I’ve read with interest what you have all said on the CRAAP test and it will certainly be helpful as I plan for an upcoming teaching session with year 7 boys, which will be on the evaluation of sources. I particularly like the idea of a ‘light touch CRAAP test’ as the year 7 groups I’ve taught previously, have struggled with the CRAAP exercise I’ve done with them in the past. I’ll think through how I might do this differently.
I think what Barbara had to say on p.56 on the need for students to be taught have to evaluate the different formats information is available in is really interesting. I don’t know the answer here, but it’s certainly a really interesting thing to think about. When I was thinking about this, my recent experience in self-testing for Covid-19 came to mind. When I read through the instruction booklet, I was slightly overwhelmed as there’s a lot of information in it and it’s a bit overwhelming. I was chatting about it with my library colleague and she recommended that I watch the video. So I did and the video really helped me to understand what I needed to do. What’s interesting and having reflecting on the process, now that I’ve done it a few times, is that neither format of information was sufficient on it’s own. For example, the video doesn’t demonstrate exactly where the tonsils are, you also need the picture in the booklet.. Applying this learning to my own teaching, I would want to say to students, that they should use a variety of formats in their research. A video certainly does make something more accessible, but you also need information in other formats to really get a full understanding.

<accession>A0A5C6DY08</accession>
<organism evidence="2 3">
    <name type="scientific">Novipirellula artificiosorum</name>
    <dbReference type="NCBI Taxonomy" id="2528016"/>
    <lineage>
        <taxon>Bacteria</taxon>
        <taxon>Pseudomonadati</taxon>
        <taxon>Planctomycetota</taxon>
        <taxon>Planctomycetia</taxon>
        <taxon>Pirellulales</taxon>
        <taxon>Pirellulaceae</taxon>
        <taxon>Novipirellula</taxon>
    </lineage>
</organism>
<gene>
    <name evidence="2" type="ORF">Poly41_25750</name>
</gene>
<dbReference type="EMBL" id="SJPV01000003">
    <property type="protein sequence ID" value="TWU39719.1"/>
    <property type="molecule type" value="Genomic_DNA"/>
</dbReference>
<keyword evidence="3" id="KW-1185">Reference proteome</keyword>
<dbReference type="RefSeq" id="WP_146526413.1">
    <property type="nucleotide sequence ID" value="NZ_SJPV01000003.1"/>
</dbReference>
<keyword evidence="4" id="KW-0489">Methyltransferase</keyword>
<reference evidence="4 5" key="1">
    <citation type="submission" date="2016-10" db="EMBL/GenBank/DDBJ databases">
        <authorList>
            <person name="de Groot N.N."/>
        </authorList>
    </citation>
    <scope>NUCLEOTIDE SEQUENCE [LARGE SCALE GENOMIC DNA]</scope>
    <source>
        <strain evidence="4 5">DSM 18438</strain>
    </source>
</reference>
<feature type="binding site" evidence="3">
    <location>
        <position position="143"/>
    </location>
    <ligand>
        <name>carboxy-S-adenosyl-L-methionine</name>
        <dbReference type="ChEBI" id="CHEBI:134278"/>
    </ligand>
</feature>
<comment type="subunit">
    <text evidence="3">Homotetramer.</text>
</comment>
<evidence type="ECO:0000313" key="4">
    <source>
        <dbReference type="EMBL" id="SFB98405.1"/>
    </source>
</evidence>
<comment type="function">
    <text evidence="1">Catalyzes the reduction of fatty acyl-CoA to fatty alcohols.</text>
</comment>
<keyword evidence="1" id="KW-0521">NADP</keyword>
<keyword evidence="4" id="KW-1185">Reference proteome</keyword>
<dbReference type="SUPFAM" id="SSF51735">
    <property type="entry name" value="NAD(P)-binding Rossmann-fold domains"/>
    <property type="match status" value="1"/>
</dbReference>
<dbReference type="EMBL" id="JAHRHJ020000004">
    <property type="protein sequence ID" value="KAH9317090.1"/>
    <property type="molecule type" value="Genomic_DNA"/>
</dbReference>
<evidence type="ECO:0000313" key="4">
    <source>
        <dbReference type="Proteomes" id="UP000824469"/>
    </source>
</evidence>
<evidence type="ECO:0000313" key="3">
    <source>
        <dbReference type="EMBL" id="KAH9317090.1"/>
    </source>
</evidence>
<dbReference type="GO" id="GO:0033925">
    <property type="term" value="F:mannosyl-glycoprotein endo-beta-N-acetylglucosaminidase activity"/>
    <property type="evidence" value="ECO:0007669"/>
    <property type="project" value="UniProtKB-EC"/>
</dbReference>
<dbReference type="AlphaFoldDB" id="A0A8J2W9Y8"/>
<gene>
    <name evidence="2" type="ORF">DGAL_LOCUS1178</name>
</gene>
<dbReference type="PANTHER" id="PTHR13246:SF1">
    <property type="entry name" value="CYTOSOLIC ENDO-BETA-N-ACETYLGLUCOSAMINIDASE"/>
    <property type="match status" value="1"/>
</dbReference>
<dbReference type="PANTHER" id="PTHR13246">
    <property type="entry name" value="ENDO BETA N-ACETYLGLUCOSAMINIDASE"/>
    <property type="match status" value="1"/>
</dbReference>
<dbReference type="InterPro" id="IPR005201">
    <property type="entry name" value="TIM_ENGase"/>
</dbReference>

Thank you so much for writing such interesting responses, I’ve enjoyed reading them and I look forward to the conversation we’ll have on Sunday afternoon. I sometimes feel like I should be doing more as a school librarian, but I was so encouraged when I received these words from my line manager this week; “Well done, too, on the way you have continued to raise the profile of the Library with staff and pupils, by highlighting how it can contribute to the education we offer in so many ways. I appreciate that it is a challenging time for librarians, but you are setting an excellent example for what can be done despite the restrictions we continue to face.” These words apply to all of us, we are doing a good job 🙂